So I decided that once I returned home from a family function, I would try to step out of my habits dramatically for a while so that I could eventually settle back into a more measured way of eating and approaching my life.
What I initially stopped or greatly reduced:
- Eating fruit – sweet fruits and tomatoes. I added avocado back in after a short time
- Eating potatoes, sweet potatoes, carrots, parsnips
- Eating processed foods such as rice crackers, rice tortillas, rice pasta, GF waffles, store-bought hummus and store-bought almond milk. I continued eating nitrite-free, hormone-free sausage and deli meat for breakfast and occasionally for lunch. All other meat was organic and most beef grassfed
- Combining rice (soaked for 7 hrs in vinegar or cooked in stock to increase digestibility) with meat
- Eating nuts at all – lasted for only a few days
- Eating nuts other than almonds – lasted for a little longer but then I made my son some crispy pecans, and they were too good to pass up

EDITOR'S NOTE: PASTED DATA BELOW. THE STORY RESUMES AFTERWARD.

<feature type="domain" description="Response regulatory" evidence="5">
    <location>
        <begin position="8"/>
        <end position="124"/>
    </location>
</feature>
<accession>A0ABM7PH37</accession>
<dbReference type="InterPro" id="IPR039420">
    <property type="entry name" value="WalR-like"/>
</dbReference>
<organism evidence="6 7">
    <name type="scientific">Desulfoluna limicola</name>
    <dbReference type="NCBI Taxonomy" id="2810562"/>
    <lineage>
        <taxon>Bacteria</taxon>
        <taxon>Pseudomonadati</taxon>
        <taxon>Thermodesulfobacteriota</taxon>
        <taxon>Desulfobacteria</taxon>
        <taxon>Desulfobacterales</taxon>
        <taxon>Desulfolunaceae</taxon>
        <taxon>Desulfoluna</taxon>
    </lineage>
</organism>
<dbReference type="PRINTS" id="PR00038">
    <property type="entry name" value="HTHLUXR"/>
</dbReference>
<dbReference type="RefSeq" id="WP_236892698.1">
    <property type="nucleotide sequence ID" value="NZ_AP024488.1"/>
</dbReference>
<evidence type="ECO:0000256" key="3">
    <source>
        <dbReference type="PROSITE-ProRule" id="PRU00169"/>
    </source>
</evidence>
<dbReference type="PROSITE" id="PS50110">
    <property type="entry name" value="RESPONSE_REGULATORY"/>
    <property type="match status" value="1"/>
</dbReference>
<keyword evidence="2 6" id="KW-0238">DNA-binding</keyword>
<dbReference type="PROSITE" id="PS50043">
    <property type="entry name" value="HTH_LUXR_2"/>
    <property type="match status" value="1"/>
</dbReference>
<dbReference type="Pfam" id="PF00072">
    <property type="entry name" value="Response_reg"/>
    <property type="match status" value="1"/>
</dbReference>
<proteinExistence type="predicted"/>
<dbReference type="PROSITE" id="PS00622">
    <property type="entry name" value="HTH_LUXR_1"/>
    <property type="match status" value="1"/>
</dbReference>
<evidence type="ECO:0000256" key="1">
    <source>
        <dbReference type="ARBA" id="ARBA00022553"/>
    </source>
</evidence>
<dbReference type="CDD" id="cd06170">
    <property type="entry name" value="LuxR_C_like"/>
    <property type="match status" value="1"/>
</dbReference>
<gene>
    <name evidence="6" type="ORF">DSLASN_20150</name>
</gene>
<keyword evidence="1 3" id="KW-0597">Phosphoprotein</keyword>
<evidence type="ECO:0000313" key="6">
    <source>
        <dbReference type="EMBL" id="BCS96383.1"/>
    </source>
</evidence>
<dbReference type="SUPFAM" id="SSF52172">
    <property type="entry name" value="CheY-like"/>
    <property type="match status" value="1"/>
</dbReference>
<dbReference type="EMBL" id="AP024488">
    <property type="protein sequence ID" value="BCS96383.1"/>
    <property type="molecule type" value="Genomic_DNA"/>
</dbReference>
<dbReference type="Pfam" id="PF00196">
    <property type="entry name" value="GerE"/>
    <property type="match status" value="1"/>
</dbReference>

- Eating nut butters unless homemade using crispy nuts (nuts that have been soaked overnight and then dried gently in a dehydrator to break down their phytic acid)
- Eating so much coconut milk and spoonfuls of coconut oil – although these foods both have some great benefits, I was sucking them down at an alarming rate
What I started:
- Beginning my day with warm water and apple cider vinegar to alkalinize the body
- Having a fresh vegetable juice before breakfast – celery, parsley, garlic and lemon or lime made with full food/fiber using a Vita-Mix blender
- Eating more green vegetables cooked in homemade chicken stock, sometimes with miso
- Eating more seasonal vegetables, including greens like dandelion and beet and herbs that are supposed to support the liver and kidneys
- Eating sprouted beans and seeds
- Eating a salad daily at both lunch and dinner – lettuce; cucumber; celery, sprouted seeds, peas, beans or nuts; cultured vegetable; dressing of coconut milk/olive oil/apple cider vinegar
- Eating lacto-fermented/cultured vegetables with each meal or at least drinking Kombucha or using apple cider vinegar in salad dressing
- Adding more fresh garlic to everything
What I continued that might seem inconsistent with “cleansing” to some folks:
- Eating one or two egg yolks a day, usually eggs from pastured chickens that I buy from a farm
- Eating some coconut milk and oil, using olive oil with no restriction, using ghee
- Eating meat but adding in more grassfed beef and wild salmon for additional Omega-3’s
How I’ve felt